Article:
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Difference Between apnea and hypopnea

Illustration of obstruction of ventilation

Apnea vs Hypopnea

Apnea means temporary complete stoppage of breathing for 10 seconds or more caused due to complete obstruction of airway. During apnea there is no movement in respiratory muscles. Hypopnea is a condition wherein the breathing is slow and shallow reducing the oxygen supply to lungs. It is caused due to partial obstruction to the airway path. Hypopnea is less severe as compared to apnea.

Normally, the muscles in your nose, mouth and throat keep your airways open which help normal breathing. When you are asleep, these muscles relax and the tongue falls back on the airway tract stopping the air entry and breathing; this is called as apnea. It is temporary, for about 10 seconds or more, till the brain senses that oxygen levels have dropped, alerting you to wake up. This generally occurs in sleep apnea, the patients wake up, breathe normally and the cycle reverses and they fall asleep again. This occurs several times at night. Causes of apnea can be voluntary; voluntary apnea can be achieved by closing the vocal cords at the same time closing the mouth and nose. Drug induced apnea may occur due to opium toxicity while apnea may be mechanically induced by strangulation or choking, neurological diseases or trauma.

Causes for hypopnea are those which lead to partial airway obstruction such as acute tonsillitis or adenoiditis that cause a partial pressure on the airway thus, obstructing the normal airflow entry. Other causes of hypopnea are congenital defects present since birth such as nasal septum deformation, use of sedatives like sleeping pills which relax muscles, obesity, neuromuscular diseases such as Gullian Barré syndrome and muscular dystrophy which lead to partial paralysis of respiratory muscles.

As a result of hypopnea and apnea, carbon dioxide level in the blood increases and oxygen level decreases. Decrease in oxygen level depends directly on the severity of obstruction. This in turn causes decreased oxygen supply to the vital organs of the body. Symptoms of apnea and hypopnea are somewhat similar as both are caused due to a similar mechanism i.e. airflow obstruction. Most common symptom of hypopnea is excessive sleepiness during the day; this occurs because of repetitive awakening at night. Patients generally have loud snoring caused due to partial obstruction. Other symptoms such as anxiety, depression, inability to concentrate, irritability, forgetfulness, mood or behaviour changes, and headaches might persist. These symptoms are seen in both sleep apnea and hypopnea.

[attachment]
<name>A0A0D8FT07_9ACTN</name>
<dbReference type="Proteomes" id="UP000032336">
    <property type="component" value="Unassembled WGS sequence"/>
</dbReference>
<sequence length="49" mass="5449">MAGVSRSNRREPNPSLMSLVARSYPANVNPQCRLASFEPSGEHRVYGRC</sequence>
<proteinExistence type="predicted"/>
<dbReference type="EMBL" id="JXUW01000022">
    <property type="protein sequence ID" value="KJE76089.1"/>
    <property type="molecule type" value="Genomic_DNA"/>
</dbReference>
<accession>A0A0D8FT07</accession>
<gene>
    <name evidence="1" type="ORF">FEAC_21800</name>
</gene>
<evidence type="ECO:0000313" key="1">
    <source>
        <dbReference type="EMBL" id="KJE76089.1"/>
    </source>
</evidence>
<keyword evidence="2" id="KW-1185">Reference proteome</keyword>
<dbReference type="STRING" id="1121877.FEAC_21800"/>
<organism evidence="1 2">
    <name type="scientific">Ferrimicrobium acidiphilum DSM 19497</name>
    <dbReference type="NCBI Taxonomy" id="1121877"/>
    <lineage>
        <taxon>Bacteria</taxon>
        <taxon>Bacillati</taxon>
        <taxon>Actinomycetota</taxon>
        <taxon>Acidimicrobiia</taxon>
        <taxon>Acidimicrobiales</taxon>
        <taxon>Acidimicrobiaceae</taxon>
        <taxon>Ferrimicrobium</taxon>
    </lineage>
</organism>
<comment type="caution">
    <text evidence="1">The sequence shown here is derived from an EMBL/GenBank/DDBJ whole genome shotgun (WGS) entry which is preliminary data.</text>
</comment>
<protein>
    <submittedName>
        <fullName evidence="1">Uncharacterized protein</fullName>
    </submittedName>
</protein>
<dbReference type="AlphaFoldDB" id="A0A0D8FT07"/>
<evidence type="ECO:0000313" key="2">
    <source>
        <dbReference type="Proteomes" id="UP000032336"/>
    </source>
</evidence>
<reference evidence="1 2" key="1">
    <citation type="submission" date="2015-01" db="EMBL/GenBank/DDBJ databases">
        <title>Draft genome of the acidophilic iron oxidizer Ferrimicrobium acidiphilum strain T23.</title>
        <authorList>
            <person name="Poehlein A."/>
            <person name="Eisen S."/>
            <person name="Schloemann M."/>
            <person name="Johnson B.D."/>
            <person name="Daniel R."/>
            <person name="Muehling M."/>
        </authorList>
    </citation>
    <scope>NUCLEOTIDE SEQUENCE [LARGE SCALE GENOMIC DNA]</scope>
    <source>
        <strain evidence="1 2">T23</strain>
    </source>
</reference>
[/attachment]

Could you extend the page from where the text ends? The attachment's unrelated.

Patients having prolonged apnea without recovery suffer from brain death resulting in coma or death due to decreased oxygen supply to the organs. Sleep apnea is diagnosed by proper history taking correlating symptoms, proper examination and sleep study called polysomnography which is the diagnostic test for sleep apnea. This study records brain activity, heart rate, blood pressure, amount of oxygen in your blood, snoring and chest movements. It is performed at sleep centers or labs; patients have to just sleep as usual and sensors attached to limbs, chest, face, and scalp do the elaborate recording. Nowadays, home based portable monitors are also available.

Treatment of apnea and hypopnea depend on the cause. In cases of mild hypopnea, in obese patients weight reduction is advised. Smokers are advised to quit smoking. Other treatment is use of CPAP machine i.e. continuous positive airway pressure. Surgery is the last option if adenoids or tonsils are cause of obstruction.

SUMMARY: Apnea is complete stoppage of breathing caused due to complete obstruction of airflow from nose to lungs whereas hypopnea is shallow or slow breathing caused due to a partial obstruction. Hypopnea is less severe compared to apnea. Both conditions have similar causes, symptoms and plan of treatment.


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